Peyton Stotelmyre

Dynasties Come and Go, But Are Four Finals in a Row Too Many?

Max Kelton

 

They call him the King, and who wouldn’t? I mean, the man in question has reached the pinnacle of
competition in every season for the past eight years. LeBron James’s jersey sales are impeccable and he
sets a precedent for every young baller. Not only is James’s character one to look up to, but his work
ethic is that of a champion.

LeBron himself, however, doesn’t have the entertainment factor to support the entire NBA. What
shines from Jordan is the fact that during his six years competing in the NBA Finals, average viewership
was the highest it's ever been, barring the 1987 Lakers-Celtics, Magic-Bird, rivalry matchup.

Yet the NBA was plagued after Jordan’s final championship appearance. Come 1999, average
viewership slipped to just above 11 million after reaching nearly 19 million average viewers in 1998
following a steady rise in the recent five years. Since Jordan, average viewership in the NBA Finals
remains low, with the ceiling reaching 12 million viewers in 2001, 7 million less than the NBA’s peak in
1998, the last time the G.O.A.T. competed.

As LeBron’s championship woes continued in Cleveland, following his first appearance in the Finals
which culminated in a devastating sweep in 2007, average viewership curbed to approximately 6 million
average viewers, the lowest it’s been in over 40 years throughout the entire modern NBA era.
The King finally got a taste of a ring in Miami, a flavor he so longed for his hometown fans to indulge in.
Yet as he shifted gears back to Cleveland, a new duo of stars emerged in the West: cue the Splash
Brothers.

Steph Curry and Klay Thompson brought significance to NBA level competition by reinventing the
game. Kids want to emulate Curry’s shot. Players want to resemble the impact that the Splash Brothers
have on a game when they are healthy. LeBron displays superhuman athleticism and strength, but the
Warriors make it look relatable — they have fun playing this game. LeBron’s jersey sales are impeccable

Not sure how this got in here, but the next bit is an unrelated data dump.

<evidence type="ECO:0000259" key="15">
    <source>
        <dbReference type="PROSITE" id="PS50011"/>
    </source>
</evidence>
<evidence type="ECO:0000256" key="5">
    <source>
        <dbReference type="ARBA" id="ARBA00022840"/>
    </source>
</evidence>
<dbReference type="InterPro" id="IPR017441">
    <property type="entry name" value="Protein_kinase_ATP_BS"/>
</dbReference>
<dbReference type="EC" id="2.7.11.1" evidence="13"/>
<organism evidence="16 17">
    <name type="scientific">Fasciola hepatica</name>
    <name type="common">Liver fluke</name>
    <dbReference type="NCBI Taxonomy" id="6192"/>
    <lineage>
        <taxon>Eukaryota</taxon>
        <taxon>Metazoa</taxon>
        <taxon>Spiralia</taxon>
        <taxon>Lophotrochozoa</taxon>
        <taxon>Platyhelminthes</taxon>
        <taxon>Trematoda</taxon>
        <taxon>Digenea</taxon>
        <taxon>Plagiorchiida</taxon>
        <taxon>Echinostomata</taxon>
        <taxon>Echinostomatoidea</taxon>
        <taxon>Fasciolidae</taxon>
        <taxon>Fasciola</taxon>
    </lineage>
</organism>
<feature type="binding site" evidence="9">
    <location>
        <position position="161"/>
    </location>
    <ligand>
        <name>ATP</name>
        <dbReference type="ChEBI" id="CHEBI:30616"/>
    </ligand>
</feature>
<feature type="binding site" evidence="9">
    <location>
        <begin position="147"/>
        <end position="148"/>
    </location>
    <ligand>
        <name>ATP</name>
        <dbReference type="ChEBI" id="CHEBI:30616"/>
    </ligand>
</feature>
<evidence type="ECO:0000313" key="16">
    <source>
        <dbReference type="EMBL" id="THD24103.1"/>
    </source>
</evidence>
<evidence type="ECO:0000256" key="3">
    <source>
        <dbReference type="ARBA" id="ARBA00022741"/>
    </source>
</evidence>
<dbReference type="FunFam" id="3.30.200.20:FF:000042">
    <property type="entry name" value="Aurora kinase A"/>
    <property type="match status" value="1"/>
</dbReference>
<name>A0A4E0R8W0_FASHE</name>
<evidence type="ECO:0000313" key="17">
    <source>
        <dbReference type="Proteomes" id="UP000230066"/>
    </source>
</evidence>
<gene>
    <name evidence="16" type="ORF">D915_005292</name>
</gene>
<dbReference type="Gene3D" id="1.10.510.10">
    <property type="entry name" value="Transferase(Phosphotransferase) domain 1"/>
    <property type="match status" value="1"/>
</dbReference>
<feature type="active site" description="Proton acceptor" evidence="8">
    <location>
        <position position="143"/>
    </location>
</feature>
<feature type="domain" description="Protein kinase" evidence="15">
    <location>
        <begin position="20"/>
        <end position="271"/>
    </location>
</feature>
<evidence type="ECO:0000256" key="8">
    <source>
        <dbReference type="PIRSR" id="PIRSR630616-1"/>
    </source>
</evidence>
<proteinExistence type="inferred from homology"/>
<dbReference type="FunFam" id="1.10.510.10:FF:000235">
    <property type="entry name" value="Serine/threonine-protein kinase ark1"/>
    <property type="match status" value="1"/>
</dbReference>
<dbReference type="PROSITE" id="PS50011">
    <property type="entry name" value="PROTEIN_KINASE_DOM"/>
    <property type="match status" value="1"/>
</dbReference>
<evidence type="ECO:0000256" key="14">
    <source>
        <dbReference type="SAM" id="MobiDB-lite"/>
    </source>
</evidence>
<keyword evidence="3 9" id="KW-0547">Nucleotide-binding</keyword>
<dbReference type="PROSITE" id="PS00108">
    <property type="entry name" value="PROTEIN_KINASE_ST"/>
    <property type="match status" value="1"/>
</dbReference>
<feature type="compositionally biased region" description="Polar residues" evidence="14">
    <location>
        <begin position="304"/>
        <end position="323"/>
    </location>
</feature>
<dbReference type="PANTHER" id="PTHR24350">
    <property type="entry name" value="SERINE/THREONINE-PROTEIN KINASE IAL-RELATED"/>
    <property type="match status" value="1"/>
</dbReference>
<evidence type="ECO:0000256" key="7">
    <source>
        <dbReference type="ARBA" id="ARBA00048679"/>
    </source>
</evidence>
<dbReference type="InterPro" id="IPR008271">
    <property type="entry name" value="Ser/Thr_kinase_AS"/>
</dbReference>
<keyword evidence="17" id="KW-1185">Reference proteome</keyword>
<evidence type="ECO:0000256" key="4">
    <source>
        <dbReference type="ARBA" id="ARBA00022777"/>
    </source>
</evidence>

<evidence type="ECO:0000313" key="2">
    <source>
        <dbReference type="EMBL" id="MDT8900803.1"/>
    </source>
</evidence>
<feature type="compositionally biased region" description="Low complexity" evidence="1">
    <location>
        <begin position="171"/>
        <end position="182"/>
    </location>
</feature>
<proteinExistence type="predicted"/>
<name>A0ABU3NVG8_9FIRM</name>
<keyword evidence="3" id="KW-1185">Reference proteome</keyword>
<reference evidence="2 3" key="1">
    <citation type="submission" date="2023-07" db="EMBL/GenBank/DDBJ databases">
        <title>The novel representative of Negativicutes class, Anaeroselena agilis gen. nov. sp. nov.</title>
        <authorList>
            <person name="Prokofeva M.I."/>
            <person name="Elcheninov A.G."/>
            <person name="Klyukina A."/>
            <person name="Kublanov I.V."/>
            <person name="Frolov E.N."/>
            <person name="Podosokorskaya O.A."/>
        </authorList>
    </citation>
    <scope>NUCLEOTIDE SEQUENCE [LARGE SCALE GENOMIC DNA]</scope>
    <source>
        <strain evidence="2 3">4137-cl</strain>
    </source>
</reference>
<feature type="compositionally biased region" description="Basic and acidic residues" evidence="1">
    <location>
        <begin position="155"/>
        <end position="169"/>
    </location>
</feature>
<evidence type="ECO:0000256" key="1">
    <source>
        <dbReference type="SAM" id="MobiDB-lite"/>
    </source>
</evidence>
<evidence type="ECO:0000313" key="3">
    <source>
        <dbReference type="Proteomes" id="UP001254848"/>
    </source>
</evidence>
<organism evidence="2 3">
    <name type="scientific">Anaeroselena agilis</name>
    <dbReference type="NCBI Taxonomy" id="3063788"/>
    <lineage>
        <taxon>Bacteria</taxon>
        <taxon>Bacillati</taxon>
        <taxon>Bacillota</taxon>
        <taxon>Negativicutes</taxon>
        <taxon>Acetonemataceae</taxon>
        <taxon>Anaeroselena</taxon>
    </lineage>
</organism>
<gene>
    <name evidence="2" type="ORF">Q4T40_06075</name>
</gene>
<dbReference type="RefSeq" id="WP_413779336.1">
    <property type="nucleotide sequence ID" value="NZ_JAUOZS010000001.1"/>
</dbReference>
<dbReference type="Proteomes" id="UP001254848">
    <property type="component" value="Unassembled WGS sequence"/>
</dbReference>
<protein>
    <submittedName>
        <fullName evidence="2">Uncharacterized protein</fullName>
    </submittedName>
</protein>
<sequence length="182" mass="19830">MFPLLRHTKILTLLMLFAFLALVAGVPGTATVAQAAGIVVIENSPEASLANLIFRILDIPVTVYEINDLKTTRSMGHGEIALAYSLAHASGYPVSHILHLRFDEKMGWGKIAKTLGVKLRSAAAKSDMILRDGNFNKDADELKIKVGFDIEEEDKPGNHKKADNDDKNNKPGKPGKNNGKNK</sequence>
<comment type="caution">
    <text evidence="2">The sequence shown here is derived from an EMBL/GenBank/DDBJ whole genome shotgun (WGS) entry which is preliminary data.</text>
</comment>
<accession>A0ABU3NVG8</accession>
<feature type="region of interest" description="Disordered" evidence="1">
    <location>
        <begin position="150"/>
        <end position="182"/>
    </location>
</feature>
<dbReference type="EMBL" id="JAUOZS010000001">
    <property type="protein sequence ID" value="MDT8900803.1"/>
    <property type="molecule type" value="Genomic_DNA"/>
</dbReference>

… but Steph Curry’s are off the charts.

And it’s no surprise that the top two teams in merchandise revenue are those two that have been in the
NBA Finals for each the past four seasons.
Over the past three years, the average viewership has reached its height since 2001. Fans love to see
a plethora of talent displayed in the championship games, but LeBron’s team seems to lack the star
power that we’ve seen in the past. Similarly, over the past three years, average viewership has declined
from 2015.

Viewership peaked when Steph and Klay shocked the world in 2015 by dropping the King. Followed by
a slight decline in viewership in 2016, Lebron and Kyrie bounced back and dropped the best record the
NBA had ever seen. 2017 brought Kevin Durant and suddenly the outcome became as predictable at the
start of the year as it was at the end as viewership once again dipped during the 5-game series.

The NBA’s motto is “Where Amazing Happens,” but if the result is gradually and increasingly far from
mysterious, is the NBA really “amazing” anymore?

 

Can the One Man Army Win It All By Himself?

Brandon Victor

 

What else is there to say about LeBron James that we haven’t already heard? Despite thousands of minutes on his 33 year old body, despite all science suggesting he should be slowing down, the King continues to get better and more efficient, culminating in arguably the finest postseason of his career.

Once again, LeBron James has defied all logic this postseason, carrying a team of washed up stars that likely would have gotten swept by the Pacers without him to the NBA finals.

Through it all, LeBron has reminded us why he is the best player in the world. This postseason, despite shouldering a 36 percent usage rate, James has averaged 34 points, 8.8 assists, and 9.2 rebounds while still shooting a remarkable 54 percent from the field. With 13 double-doubles and 3 triple-doubles already this postseason, LeBron has solidified his name in the greatest of all time conversation.

But can he do it all alone? Unless Kevin Love– who was a minus 18 in the Boston series– comes back from his concussion a brand-new player, he will once again be trying to drag this team of misfits and washed-up players past the finish line. And although LeBron displayed his greatness during the Boston series, he also seemed incredibly fatigued at times, missing rotations on the defensive end that he would never have missed in the past.

LeBron will still get his buckets against Golden State, especially while Andre Iguodala remains sidelined. Despite the tenacious defense of Draymond Green and Klay Thompson, no player in the NBA can consistently guard LeBron James. While he may no longer have the explosiveness he used to, James has mastered his craft, using his strength to finish at the rim and then coming back and hitting a step-back on the very next play.

Expect a vintage performance from the King this series– a player who has proven time and time again that he comes to play when the pressure is on. Similarly to 2015– when Kyrie Irving and Love both got injured– LeBron will do everything in his power to fight and claw his way for his fourth title. Unfortunately, just like in 2015, the best player in the world can’t beat a team as deep and talented as the Warriors just by himself.

A version of these stories appeared on p. 6 of the May 31, 2018, edition of the Daily Nexus.

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